Just got back from a weekend of snowboarding at Perisher. I have been snowboarding on and off for a few years now, the last occasion being a week in Queenstown, NZ a couple of years back. At the end of that trip I had gotten a solid foundation and was ready to take the next step. However, circumstances prevailed and life got in the way and I was only able to get back to it now.
Two years away from the cold stuff is a reality check, as the body knows what it is capable of and what it used to be able to do. It hadn’t forgotten how to transfer weight from heels to toes, or point my arm down the mountain and look where you want to go. The problem was all above the shoulders.
Strapping in and heading down my first couple of easy runs to warm up, I was feeling confident and linking my turns, controlling speed and velocity, constantly looking out for obstacles and others on the slope. However, once we progressed to the steeper stuff, I started to hit the mental barriers. Once I got the speed up, I tried to dig in and slow down, which meant I occasionally caught an edge and gracefully face planted or landed on my ass (thank god for bum guards).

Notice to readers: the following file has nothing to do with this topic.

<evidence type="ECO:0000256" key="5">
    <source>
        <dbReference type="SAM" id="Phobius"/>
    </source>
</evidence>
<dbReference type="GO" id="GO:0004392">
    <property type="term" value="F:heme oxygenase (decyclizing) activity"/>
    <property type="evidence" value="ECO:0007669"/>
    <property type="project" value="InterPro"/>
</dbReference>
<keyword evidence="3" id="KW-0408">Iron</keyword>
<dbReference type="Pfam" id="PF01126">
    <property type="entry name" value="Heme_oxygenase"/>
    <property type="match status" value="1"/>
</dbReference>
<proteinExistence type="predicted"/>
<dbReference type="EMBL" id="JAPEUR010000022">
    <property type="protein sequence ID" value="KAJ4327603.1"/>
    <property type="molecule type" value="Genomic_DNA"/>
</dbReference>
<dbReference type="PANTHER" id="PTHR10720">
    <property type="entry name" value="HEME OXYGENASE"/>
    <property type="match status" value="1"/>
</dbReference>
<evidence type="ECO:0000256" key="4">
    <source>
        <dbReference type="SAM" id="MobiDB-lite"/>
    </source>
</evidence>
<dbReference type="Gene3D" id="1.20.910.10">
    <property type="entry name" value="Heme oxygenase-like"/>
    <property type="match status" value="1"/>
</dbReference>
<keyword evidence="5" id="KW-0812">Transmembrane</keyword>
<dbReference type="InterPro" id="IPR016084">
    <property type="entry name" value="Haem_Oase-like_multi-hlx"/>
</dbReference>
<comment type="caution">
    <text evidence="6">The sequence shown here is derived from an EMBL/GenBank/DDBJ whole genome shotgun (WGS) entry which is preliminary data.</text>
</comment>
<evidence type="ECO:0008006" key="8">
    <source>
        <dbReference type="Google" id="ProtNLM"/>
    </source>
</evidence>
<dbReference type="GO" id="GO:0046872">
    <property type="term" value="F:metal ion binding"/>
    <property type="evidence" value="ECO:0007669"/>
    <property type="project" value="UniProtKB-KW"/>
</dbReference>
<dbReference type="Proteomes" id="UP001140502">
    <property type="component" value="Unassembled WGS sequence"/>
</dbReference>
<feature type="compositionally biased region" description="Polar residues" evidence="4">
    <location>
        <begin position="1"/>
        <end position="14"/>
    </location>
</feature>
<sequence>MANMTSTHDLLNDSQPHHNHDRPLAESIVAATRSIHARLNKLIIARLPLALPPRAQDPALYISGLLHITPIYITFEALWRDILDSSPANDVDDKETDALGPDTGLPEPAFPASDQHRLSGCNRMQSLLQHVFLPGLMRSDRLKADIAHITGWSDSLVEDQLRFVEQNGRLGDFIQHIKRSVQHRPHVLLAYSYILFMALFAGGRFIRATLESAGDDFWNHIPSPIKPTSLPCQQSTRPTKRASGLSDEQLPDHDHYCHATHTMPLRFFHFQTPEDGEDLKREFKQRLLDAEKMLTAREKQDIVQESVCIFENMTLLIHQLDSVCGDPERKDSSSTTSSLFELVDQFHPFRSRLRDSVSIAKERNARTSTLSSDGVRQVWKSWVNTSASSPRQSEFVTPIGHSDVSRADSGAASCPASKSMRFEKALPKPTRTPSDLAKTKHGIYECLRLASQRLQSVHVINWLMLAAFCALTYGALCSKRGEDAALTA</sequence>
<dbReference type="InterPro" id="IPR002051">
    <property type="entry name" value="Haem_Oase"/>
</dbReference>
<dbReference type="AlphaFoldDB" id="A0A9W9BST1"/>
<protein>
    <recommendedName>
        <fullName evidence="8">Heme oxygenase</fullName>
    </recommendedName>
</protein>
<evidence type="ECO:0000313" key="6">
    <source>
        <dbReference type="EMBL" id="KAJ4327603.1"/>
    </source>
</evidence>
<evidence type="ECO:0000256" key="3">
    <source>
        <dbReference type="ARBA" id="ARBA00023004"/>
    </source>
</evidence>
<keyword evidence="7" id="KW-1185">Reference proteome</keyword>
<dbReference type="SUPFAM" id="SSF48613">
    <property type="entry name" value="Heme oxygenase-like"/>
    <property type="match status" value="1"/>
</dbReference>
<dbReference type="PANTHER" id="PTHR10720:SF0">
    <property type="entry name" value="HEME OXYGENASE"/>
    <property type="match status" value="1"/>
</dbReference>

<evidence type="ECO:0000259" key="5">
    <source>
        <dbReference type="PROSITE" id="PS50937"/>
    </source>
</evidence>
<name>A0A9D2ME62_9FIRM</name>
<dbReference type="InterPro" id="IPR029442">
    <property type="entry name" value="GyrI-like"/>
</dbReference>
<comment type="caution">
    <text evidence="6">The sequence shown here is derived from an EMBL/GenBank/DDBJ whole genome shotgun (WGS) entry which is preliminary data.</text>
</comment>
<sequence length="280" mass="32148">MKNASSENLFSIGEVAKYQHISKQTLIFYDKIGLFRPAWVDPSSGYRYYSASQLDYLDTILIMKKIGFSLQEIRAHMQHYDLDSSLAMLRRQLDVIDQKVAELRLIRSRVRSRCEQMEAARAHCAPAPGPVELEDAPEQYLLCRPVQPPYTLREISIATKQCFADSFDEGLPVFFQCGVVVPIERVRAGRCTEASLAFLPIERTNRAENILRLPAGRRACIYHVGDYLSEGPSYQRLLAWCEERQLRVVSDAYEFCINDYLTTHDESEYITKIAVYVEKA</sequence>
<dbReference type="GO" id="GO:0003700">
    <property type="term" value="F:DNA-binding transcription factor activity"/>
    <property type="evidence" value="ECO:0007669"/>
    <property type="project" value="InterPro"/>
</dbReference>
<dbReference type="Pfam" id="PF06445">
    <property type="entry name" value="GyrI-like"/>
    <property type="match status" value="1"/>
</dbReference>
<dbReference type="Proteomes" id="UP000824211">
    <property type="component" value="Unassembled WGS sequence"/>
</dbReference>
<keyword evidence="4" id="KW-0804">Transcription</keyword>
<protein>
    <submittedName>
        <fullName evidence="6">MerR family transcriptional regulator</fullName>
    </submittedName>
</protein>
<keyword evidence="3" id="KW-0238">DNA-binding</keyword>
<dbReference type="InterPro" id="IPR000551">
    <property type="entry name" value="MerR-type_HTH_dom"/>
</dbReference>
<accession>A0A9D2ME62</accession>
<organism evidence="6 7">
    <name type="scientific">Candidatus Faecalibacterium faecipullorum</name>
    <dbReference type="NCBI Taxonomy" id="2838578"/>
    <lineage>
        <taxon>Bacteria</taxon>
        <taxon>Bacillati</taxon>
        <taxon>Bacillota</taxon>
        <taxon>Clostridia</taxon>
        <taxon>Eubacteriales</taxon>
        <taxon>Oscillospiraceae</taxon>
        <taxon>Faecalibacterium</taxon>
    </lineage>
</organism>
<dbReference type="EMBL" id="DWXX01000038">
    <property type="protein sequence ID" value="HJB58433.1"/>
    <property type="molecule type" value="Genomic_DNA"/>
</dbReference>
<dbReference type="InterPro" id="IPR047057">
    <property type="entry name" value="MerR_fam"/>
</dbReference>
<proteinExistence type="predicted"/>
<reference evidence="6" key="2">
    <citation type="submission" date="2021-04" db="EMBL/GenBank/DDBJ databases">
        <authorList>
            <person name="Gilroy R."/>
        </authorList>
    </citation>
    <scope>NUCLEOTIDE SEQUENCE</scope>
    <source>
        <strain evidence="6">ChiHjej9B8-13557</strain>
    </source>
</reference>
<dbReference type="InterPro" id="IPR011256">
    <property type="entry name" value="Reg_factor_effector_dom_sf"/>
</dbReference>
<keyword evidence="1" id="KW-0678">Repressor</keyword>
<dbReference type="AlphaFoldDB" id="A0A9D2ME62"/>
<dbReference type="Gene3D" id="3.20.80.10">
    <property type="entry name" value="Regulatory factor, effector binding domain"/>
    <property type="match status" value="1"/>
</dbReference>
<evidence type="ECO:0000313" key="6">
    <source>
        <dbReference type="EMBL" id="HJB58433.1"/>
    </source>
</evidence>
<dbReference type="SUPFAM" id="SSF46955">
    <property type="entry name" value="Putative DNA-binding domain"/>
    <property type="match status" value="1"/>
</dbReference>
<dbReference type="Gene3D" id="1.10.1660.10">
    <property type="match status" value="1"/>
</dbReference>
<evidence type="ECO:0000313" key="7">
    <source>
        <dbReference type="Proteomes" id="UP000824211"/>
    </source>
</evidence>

Before I head into the crux of why Repetition is so important, I want to contrast this experience with the drive back from Berridale to Sydney. I was driving a friend’s car which I hadn’t driven before, and not that familiar with the roads. However, I have been driving for over 18 years, so it was such a simple transition. I hear from friends who don’t drive in the city because it’s too stressful, or if they’ve just got their licence how scary it can be. It is hard for me to imagine and visualise that driving stress, but if I compare it directly to my recent snowboarding experience, I can absolutely understand how it can be stressful if you are unfamiliar with it!
Which brings me to the point, if you get frustrated with an exercise or activity because you aren’t good at it straight away, you have to keep on doing it until you are!! Complex body movements like squats or pushups, punching and kicking, don’t come naturally for everyone. Simple repetition won’t do it either, you must make sure that your technique is correct and safe. That is the value that a good training partner or personal trainer brings. Form a good foundation, build your confidence and fitness over time, and then you’ll be ready to start cranking the intensity and complexity up!